It was a long time ago, but I can still hear the confusion in my grandmother’s words as she tried to tell my mother what she was doing. At the time, I was witness to grandma making toast on the open flame on the stovetop.
My mother’s sister was there as well and in disbelief, both sisters, frustrated, lingered in the looks they flashed at each other while trying to explain to their mother how toast really is made.
Within the confusion and chaos, my grandmother eventually ate her toast.
It was, without a doubt, a trying time. Alzheimer’s had taken over the once vibrant, creative woman. In the midst of packing my grandmother’s things to take her to a facility, and directionless, my mother and her siblings did what they thought they could to get through and move this time right along.
Eventually time moved at it’s own pace and was filled with arguing, anger, destructive words and the feeling of continuous rushing. all of this emotion was directed at each other and sometimes at my grandmother. I believe this was a result of : everyone had their lives to live and those who were in disbelief were angry and allowed their anger to take over. They all loved deeply, but the other emotions were louder.
I know Alzheimer’s was not in their life’s plan, but it showed up. They did not see how they could fit in such an event- yet they tried to in their spare time. There was a sense of, maybe if they were too busy, it would just go away. Either way, and with love an respect to my mother, aunt and uncles, they did what they chose to do, and what they knew how to do.
It was a long time ago, but I can still hear the confusion in my grandmother’s words.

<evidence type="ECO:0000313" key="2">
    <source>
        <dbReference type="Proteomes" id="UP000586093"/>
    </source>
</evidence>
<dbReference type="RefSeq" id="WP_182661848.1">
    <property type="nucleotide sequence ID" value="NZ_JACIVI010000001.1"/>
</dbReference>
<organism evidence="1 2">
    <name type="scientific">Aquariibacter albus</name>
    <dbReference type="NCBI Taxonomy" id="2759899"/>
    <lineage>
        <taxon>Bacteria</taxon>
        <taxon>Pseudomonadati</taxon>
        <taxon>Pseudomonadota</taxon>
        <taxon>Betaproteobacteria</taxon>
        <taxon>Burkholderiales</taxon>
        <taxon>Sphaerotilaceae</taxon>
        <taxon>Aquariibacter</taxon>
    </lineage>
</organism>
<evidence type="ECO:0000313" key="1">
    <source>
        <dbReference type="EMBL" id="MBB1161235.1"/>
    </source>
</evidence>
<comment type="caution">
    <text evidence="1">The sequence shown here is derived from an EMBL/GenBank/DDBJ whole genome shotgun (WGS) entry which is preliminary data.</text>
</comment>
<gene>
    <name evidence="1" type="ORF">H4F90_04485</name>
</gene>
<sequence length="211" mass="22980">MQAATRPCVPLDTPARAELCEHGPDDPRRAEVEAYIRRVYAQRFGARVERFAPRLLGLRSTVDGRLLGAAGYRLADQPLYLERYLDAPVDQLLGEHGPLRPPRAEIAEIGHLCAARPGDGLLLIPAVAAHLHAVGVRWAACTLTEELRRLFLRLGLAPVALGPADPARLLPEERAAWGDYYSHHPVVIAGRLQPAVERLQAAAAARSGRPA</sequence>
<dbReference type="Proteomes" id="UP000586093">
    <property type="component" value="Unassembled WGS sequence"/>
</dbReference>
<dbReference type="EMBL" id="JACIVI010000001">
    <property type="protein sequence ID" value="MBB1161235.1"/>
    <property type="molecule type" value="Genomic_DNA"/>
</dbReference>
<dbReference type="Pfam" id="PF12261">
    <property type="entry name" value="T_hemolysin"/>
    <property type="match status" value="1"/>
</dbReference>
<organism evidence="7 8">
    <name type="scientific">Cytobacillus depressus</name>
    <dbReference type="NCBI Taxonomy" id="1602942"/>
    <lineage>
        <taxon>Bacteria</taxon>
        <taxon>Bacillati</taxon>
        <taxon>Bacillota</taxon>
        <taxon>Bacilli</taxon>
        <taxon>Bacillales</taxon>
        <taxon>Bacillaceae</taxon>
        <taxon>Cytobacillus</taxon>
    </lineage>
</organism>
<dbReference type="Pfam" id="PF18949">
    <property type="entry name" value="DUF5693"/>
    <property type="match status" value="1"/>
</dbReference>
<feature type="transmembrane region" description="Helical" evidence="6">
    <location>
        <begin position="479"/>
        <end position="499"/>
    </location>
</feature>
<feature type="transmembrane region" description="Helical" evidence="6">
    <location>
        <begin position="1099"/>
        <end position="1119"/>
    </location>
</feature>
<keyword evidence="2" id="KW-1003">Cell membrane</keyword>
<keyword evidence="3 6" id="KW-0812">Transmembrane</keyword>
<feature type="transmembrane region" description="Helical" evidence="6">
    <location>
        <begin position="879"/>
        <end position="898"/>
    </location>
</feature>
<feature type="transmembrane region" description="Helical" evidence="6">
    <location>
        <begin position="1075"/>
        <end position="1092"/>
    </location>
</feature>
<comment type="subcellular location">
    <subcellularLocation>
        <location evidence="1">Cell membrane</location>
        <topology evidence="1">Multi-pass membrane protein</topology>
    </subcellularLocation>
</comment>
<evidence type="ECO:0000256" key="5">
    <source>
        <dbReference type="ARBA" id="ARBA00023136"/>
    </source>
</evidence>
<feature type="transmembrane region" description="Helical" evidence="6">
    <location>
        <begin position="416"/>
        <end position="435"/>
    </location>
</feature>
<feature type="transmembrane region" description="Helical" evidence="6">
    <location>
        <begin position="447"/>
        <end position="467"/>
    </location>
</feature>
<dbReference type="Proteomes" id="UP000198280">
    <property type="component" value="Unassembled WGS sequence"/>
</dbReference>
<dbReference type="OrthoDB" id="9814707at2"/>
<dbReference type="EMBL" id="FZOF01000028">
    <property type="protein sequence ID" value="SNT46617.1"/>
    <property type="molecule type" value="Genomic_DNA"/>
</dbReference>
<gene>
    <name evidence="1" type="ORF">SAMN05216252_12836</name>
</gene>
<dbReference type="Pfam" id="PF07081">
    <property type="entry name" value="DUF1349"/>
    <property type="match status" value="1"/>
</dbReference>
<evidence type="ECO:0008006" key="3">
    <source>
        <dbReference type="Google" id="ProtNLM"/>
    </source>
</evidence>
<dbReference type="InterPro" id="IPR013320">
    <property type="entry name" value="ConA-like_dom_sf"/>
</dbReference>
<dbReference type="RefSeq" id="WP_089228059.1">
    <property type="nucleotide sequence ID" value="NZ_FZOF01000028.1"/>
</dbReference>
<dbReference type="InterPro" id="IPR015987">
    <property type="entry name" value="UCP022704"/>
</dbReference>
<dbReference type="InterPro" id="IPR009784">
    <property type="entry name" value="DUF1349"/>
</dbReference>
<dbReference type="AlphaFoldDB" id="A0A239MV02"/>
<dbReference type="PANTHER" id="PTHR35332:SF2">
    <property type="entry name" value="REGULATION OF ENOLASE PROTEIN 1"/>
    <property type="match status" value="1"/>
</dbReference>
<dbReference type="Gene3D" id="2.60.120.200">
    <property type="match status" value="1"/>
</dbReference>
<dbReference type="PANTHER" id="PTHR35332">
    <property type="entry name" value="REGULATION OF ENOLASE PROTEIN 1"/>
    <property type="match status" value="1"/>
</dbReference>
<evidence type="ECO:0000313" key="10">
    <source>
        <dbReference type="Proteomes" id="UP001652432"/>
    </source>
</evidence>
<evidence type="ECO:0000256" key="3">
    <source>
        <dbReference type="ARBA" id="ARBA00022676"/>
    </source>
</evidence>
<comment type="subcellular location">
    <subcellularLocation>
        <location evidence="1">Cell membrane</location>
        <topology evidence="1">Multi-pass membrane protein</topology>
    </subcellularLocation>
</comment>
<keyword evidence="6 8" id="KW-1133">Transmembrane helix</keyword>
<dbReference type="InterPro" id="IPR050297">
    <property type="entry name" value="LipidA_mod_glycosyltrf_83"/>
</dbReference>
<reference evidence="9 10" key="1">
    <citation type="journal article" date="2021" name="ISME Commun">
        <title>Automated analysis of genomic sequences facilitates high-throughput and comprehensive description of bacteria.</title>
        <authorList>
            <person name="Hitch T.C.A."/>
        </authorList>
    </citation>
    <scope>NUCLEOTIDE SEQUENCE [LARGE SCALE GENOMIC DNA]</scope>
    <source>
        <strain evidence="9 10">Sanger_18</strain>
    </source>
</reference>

Fast forward to this book I’ve Never Loved Him More, A Husband’s Alzheimer’s, a Wife’s Devotional by Candy Abbott. When I picked up the book I assumed there would be parallel paragraphs of anger and chaos, something to let me know there was a rhyme and reason for the way my family moved through the disease which took over my grandmother. Maybe this was something every one goes through and this is normal. Instead, I was invited inside this relationship. Wading through the chronicled days and nights of Drew, Candy’s husband, asking many questions over and over, each one were met with loving responses.
Yes, Candy goes through times of frustration. Yes, Candy deals with all of the things she never had to deal with before - all of the bills, business decisions, and the like, but this book brings you inside her home, inside her head and straight to her heart. She is honest in every way. She accounts many things such as the confusion of her beloved husband as well as the second by second breath- taking moments of a sunset. She led me in, with her humor and prayers, her strong faith and deep, undying love.
You will fall in love with both, Candy and Drew. If anyone in your family is suffering from this awful disease, this book will bless your soul. You will see why you have been chosen to fill the moments of your life as a giver of care like you never dreamed you could.
This book is a resource for anyone giving care. In the back of the book there are tools to use for a direction as well as when you need an additional place to turn. Know you cannot do this alone. “You can do all things through Christ who strengthens you”, Philippians 4:13. And I say thank you Candy Abbott, for being obedient to the Lord and writing this beautiful book. I say thank you to Mr. Drew Abbott for continuing to be the gentle-man, Candy’s loving husband and God’s humble child.